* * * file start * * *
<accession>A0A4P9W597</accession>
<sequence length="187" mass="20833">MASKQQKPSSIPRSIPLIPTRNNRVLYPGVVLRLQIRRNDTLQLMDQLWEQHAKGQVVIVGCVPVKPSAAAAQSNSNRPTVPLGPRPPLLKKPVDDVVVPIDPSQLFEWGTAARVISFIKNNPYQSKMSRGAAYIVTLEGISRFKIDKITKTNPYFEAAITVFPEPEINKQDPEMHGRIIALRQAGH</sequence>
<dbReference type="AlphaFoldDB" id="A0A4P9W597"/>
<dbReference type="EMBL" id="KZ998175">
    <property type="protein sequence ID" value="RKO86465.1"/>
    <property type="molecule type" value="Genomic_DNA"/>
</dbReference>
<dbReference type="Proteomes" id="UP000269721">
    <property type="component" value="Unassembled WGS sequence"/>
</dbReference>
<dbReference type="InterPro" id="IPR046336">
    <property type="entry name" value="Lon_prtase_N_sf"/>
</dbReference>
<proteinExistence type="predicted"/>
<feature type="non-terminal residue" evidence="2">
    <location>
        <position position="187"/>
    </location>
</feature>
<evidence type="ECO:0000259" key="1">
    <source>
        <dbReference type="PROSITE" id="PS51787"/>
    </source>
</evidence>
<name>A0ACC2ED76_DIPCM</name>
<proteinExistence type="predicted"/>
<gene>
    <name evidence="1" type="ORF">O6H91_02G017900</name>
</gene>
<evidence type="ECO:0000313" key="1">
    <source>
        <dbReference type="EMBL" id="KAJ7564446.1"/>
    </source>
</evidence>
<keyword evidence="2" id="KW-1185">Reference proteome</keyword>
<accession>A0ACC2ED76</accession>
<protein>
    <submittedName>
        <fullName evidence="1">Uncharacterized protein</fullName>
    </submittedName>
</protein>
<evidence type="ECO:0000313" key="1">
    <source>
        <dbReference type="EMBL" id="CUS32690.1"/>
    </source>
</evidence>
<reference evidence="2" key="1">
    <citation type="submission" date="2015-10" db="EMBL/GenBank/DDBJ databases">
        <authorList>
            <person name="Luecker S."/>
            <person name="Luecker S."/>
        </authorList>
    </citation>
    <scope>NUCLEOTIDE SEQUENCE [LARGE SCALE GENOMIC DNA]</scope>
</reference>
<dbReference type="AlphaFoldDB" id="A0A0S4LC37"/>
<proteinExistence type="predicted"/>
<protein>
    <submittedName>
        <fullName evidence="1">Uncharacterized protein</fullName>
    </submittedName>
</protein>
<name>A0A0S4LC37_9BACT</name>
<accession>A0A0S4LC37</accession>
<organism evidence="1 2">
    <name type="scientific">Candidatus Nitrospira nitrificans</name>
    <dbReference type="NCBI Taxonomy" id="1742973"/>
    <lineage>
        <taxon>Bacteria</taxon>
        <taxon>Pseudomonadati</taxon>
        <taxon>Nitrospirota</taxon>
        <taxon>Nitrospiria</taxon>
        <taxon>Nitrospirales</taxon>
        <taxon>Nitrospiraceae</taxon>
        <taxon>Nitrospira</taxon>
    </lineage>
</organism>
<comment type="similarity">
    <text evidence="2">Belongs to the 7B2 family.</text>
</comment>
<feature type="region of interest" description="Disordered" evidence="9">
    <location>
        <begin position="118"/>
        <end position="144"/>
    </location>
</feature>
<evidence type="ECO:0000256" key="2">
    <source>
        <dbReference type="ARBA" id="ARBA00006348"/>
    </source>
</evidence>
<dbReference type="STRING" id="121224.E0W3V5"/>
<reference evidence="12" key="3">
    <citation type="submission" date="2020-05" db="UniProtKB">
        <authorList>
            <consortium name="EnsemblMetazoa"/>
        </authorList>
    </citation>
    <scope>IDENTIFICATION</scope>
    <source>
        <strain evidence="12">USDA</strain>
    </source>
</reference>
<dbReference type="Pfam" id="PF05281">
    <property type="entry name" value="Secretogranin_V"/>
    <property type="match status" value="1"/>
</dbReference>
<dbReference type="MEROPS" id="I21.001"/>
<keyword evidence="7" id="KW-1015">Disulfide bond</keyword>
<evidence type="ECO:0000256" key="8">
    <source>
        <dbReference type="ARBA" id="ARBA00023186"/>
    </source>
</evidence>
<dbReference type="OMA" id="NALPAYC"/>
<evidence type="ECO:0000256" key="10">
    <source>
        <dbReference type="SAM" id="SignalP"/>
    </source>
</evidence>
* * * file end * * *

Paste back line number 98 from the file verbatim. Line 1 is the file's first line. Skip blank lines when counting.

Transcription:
    </citation>